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Faraday Future’s chief financial and chief operating officer Stefan Krause stands in the 1 million-square-foot former tire plant in south Hanford which will be converted into a plant to manufacture his company’s electric cars. Photo by David Castellon

published on August 6, 2017 - 9:34 PM
Written by David Castellon

Over the past nine years, Tesla Motors has gone from an unknown startup with lofty goals to the king of an electronic car market that is changing the auto industry.

Stefan Krause is looking to make his Southern California startup car company, Faraday Future, the second big player in the space, and he plans to do that by building his line of electric, intelligent luxury cars at a factory in the Kings County town of Hanford.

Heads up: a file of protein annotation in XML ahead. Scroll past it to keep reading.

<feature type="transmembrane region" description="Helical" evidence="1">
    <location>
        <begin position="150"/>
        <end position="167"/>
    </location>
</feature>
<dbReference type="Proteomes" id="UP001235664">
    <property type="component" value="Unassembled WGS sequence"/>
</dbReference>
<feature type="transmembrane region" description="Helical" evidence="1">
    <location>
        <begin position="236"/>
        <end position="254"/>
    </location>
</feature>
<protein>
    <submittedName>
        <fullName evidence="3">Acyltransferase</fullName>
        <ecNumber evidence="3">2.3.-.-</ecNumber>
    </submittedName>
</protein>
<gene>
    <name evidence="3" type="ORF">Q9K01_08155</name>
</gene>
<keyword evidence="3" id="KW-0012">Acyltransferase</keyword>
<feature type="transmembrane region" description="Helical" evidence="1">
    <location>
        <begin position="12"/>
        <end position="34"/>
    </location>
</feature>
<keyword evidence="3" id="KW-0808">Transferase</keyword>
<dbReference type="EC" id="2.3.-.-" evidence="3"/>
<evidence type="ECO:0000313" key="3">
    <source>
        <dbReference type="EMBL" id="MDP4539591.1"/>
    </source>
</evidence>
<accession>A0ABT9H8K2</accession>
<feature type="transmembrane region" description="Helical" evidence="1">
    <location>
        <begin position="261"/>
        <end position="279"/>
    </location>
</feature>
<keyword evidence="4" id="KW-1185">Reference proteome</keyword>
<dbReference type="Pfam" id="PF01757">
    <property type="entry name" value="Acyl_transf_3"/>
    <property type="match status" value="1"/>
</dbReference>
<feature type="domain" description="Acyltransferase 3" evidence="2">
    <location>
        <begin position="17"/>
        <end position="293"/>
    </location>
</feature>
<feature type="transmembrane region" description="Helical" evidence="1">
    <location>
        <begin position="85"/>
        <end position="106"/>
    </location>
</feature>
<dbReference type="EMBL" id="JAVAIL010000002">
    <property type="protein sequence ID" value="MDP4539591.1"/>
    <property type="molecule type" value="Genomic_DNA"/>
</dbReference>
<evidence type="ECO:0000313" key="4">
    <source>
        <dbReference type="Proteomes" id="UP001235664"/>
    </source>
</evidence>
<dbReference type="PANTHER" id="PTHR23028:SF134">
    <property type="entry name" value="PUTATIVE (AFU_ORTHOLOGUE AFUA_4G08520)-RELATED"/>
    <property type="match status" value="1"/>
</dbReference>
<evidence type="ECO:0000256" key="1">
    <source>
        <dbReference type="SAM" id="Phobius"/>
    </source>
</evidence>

Welcome home, Faraday Future

To that end, about a week ago, the Gardena-based startup that has spent the last three years developing and refining its prototype car signed a lease agreement for the 1 million-square-foot former Pirelli Tire plant on the city’s south end, with plans to turn it into Faraday Future’s first factory.

The company will begin converting the factory early next year, bringing in and installing assembly lines and building a track on a portion of the 100-acre parcel where new cars will get short test drives to ensure quality before sending them to customers.

As far as when that will happen, while production may begin some time after the middle of 2018, “The first customer car will leave this building here at the end of ‘18,” Krause said in an interview with The Business Journal on Saturday.

A premier employer

Initially, he said, the factory will employ more than 600 people and produce 5,000-6,000 cars in the first year. And if sales go well, the Hanford plant will kick up production and employ about 1,300 people to produce about 10,000 cars a year.